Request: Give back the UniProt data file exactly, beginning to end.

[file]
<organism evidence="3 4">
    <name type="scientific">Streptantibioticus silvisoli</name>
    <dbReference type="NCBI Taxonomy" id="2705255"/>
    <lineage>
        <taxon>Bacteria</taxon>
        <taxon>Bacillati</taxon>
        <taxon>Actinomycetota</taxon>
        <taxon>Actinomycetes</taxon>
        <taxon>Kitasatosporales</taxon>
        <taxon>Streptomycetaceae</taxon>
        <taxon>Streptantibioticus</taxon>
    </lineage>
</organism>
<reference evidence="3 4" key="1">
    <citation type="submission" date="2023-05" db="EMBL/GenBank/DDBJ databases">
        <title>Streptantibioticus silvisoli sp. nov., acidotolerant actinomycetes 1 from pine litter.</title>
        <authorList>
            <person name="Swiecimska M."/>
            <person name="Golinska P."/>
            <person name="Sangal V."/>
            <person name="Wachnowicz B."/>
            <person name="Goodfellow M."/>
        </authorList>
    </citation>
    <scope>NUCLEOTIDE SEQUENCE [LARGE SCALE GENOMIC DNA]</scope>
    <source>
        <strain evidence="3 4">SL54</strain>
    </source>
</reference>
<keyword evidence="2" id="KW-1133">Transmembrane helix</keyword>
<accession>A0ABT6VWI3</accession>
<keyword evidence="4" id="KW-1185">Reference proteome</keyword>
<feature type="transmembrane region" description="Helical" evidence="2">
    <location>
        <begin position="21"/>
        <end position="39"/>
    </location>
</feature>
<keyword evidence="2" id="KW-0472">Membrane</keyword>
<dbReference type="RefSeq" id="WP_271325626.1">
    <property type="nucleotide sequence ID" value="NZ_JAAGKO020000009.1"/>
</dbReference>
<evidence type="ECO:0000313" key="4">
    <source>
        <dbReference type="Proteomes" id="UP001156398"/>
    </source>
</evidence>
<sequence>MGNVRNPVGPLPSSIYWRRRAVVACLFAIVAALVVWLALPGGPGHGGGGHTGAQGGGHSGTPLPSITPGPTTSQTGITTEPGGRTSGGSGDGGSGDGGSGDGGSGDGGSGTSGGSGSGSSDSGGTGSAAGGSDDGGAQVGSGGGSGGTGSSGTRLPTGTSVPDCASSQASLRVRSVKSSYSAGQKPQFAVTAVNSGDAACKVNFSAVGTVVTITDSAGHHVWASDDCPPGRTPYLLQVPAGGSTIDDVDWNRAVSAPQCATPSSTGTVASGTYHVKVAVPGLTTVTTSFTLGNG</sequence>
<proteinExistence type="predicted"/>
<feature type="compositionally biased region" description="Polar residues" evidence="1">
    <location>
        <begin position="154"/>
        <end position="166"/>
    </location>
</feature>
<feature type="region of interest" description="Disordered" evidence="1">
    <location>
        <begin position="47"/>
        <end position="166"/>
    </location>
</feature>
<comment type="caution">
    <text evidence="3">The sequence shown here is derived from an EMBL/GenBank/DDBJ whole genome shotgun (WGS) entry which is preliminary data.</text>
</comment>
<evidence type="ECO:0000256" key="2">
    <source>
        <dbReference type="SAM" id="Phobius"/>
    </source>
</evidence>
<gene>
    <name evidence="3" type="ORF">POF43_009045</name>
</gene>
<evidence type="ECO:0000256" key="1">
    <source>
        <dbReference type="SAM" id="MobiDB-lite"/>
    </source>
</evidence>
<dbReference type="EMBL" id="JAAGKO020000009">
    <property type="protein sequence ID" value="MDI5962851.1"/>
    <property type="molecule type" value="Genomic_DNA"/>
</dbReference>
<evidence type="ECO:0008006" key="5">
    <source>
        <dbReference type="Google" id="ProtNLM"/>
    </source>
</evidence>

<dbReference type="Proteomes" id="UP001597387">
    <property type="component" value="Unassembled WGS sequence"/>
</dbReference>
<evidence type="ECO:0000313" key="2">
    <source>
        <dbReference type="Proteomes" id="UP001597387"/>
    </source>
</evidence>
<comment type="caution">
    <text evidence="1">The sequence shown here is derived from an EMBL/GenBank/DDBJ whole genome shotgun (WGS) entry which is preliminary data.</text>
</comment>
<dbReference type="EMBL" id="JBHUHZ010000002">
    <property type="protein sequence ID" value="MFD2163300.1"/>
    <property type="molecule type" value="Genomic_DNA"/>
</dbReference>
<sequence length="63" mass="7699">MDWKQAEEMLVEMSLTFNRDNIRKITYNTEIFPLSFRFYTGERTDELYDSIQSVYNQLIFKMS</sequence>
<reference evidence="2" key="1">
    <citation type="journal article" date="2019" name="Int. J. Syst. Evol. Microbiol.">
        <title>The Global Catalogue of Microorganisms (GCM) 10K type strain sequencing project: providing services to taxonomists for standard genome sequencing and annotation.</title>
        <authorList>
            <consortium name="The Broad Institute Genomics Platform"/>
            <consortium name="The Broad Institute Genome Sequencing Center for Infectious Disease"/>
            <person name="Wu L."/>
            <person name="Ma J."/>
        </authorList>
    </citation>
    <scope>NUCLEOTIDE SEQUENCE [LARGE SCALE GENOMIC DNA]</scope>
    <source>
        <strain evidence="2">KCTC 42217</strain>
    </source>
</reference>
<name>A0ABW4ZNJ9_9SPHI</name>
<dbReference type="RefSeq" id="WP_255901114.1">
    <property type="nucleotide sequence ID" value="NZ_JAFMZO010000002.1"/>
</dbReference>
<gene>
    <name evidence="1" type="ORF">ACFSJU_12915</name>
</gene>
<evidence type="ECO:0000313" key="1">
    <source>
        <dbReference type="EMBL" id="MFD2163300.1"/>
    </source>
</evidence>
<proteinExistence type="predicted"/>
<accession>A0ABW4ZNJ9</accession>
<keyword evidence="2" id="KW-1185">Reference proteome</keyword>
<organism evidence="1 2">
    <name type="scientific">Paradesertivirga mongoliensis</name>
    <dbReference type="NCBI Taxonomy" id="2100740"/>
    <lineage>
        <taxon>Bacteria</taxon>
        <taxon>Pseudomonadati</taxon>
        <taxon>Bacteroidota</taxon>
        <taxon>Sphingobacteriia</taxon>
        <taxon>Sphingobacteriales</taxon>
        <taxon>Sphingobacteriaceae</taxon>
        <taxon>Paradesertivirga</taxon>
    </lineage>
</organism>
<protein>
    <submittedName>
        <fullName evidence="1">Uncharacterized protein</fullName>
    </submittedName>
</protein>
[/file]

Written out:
<organism evidence="3 4">
    <name type="scientific">Streptantibioticus silvisoli</name>
    <dbReference type="NCBI Taxonomy" id="2705255"/>
    <lineage>
        <taxon>Bacteria</taxon>
        <taxon>Bacillati</taxon>
        <taxon>Actinomycetota</taxon>
        <taxon>Actinomycetes</taxon>
        <taxon>Kitasatosporales</taxon>
        <taxon>Streptomycetaceae</taxon>
        <taxon>Streptantibioticus</taxon>
    </lineage>
</organism>
<reference evidence="3 4" key="1">
    <citation type="submission" date="2023-05" db="EMBL/GenBank/DDBJ databases">
        <title>Streptantibioticus silvisoli sp. nov., acidotolerant actinomycetes 1 from pine litter.</title>
        <authorList>
            <person name="Swiecimska M."/>
            <person name="Golinska P."/>
            <person name="Sangal V."/>
            <person name="Wachnowicz B."/>
            <person name="Goodfellow M."/>
        </authorList>
    </citation>
    <scope>NUCLEOTIDE SEQUENCE [LARGE SCALE GENOMIC DNA]</scope>
    <source>
        <strain evidence="3 4">SL54</strain>
    </source>
</reference>
<keyword evidence="2" id="KW-1133">Transmembrane helix</keyword>
<accession>A0ABT6VWI3</accession>
<keyword evidence="4" id="KW-1185">Reference proteome</keyword>
<feature type="transmembrane region" description="Helical" evidence="2">
    <location>
        <begin position="21"/>
        <end position="39"/>
    </location>
</feature>
<keyword evidence="2" id="KW-0472">Membrane</keyword>
<dbReference type="RefSeq" id="WP_271325626.1">
    <property type="nucleotide sequence ID" value="NZ_JAAGKO020000009.1"/>
</dbReference>
<evidence type="ECO:0000313" key="4">
    <source>
        <dbReference type="Proteomes" id="UP001156398"/>
    </source>
</evidence>
<sequence>MGNVRNPVGPLPSSIYWRRRAVVACLFAIVAALVVWLALPGGPGHGGGGHTGAQGGGHSGTPLPSITPGPTTSQTGITTEPGGRTSGGSGDGGSGDGGSGDGGSGDGGSGTSGGSGSGSSDSGGTGSAAGGSDDGGAQVGSGGGSGGTGSSGTRLPTGTSVPDCASSQASLRVRSVKSSYSAGQKPQFAVTAVNSGDAACKVNFSAVGTVVTITDSAGHHVWASDDCPPGRTPYLLQVPAGGSTIDDVDWNRAVSAPQCATPSSTGTVASGTYHVKVAVPGLTTVTTSFTLGNG</sequence>
<proteinExistence type="predicted"/>
<feature type="compositionally biased region" description="Polar residues" evidence="1">
    <location>
        <begin position="154"/>
        <end position="166"/>
    </location>
</feature>
<feature type="region of interest" description="Disordered" evidence="1">
    <location>
        <begin position="47"/>
        <end position="166"/>
    </location>
</feature>
<comment type="caution">
    <text evidence="3">The sequence shown here is derived from an EMBL/GenBank/DDBJ whole genome shotgun (WGS) entry which is preliminary data.</text>
</comment>
<evidence type="ECO:0000256" key="2">
    <source>
        <dbReference type="SAM" id="Phobius"/>
    </source>
</evidence>
<gene>
    <name evidence="3" type="ORF">POF43_009045</name>
</gene>
<evidence type="ECO:0000256" key="1">
    <source>
        <dbReference type="SAM" id="MobiDB-lite"/>
    </source>
</evidence>
<dbReference type="EMBL" id="JAAGKO020000009">
    <property type="protein sequence ID" value="MDI5962851.1"/>
    <property type="molecule type" value="Genomic_DNA"/>
</dbReference>
<evidence type="ECO:0008006" key="5">
    <source>
        <dbReference type="Google" id="ProtNLM"/>
    </source>
</evidence>

<dbReference type="Proteomes" id="UP001597387">
    <property type="component" value="Unassembled WGS sequence"/>
</dbReference>
<evidence type="ECO:0000313" key="2">
    <source>
        <dbReference type="Proteomes" id="UP001597387"/>
    </source>
</evidence>
<comment type="caution">
    <text evidence="1">The sequence shown here is derived from an EMBL/GenBank/DDBJ whole genome shotgun (WGS) entry which is preliminary data.</text>
</comment>
<dbReference type="EMBL" id="JBHUHZ010000002">
    <property type="protein sequence ID" value="MFD2163300.1"/>
    <property type="molecule type" value="Genomic_DNA"/>
</dbReference>
<sequence length="63" mass="7699">MDWKQAEEMLVEMSLTFNRDNIRKITYNTEIFPLSFRFYTGERTDELYDSIQSVYNQLIFKMS</sequence>
<reference evidence="2" key="1">
    <citation type="journal article" date="2019" name="Int. J. Syst. Evol. Microbiol.">
        <title>The Global Catalogue of Microorganisms (GCM) 10K type strain sequencing project: providing services to taxonomists for standard genome sequencing and annotation.</title>
        <authorList>
            <consortium name="The Broad Institute Genomics Platform"/>
            <consortium name="The Broad Institute Genome Sequencing Center for Infectious Disease"/>
            <person name="Wu L."/>
            <person name="Ma J."/>
        </authorList>
    </citation>
    <scope>NUCLEOTIDE SEQUENCE [LARGE SCALE GENOMIC DNA]</scope>
    <source>
        <strain evidence="2">KCTC 42217</strain>
    </source>
</reference>
<name>A0ABW4ZNJ9_9SPHI</name>
<dbReference type="RefSeq" id="WP_255901114.1">
    <property type="nucleotide sequence ID" value="NZ_JAFMZO010000002.1"/>
</dbReference>
<gene>
    <name evidence="1" type="ORF">ACFSJU_12915</name>
</gene>
<evidence type="ECO:0000313" key="1">
    <source>
        <dbReference type="EMBL" id="MFD2163300.1"/>
    </source>
</evidence>
<proteinExistence type="predicted"/>
<accession>A0ABW4ZNJ9</accession>
<keyword evidence="2" id="KW-1185">Reference proteome</keyword>
<organism evidence="1 2">
    <name type="scientific">Paradesertivirga mongoliensis</name>
    <dbReference type="NCBI Taxonomy" id="2100740"/>
    <lineage>
        <taxon>Bacteria</taxon>
        <taxon>Pseudomonadati</taxon>
        <taxon>Bacteroidota</taxon>
        <taxon>Sphingobacteriia</taxon>
        <taxon>Sphingobacteriales</taxon>
        <taxon>Sphingobacteriaceae</taxon>
        <taxon>Paradesertivirga</taxon>
    </lineage>
</organism>
<protein>
    <submittedName>
        <fullName evidence="1">Uncharacterized protein</fullName>
    </submittedName>
</protein>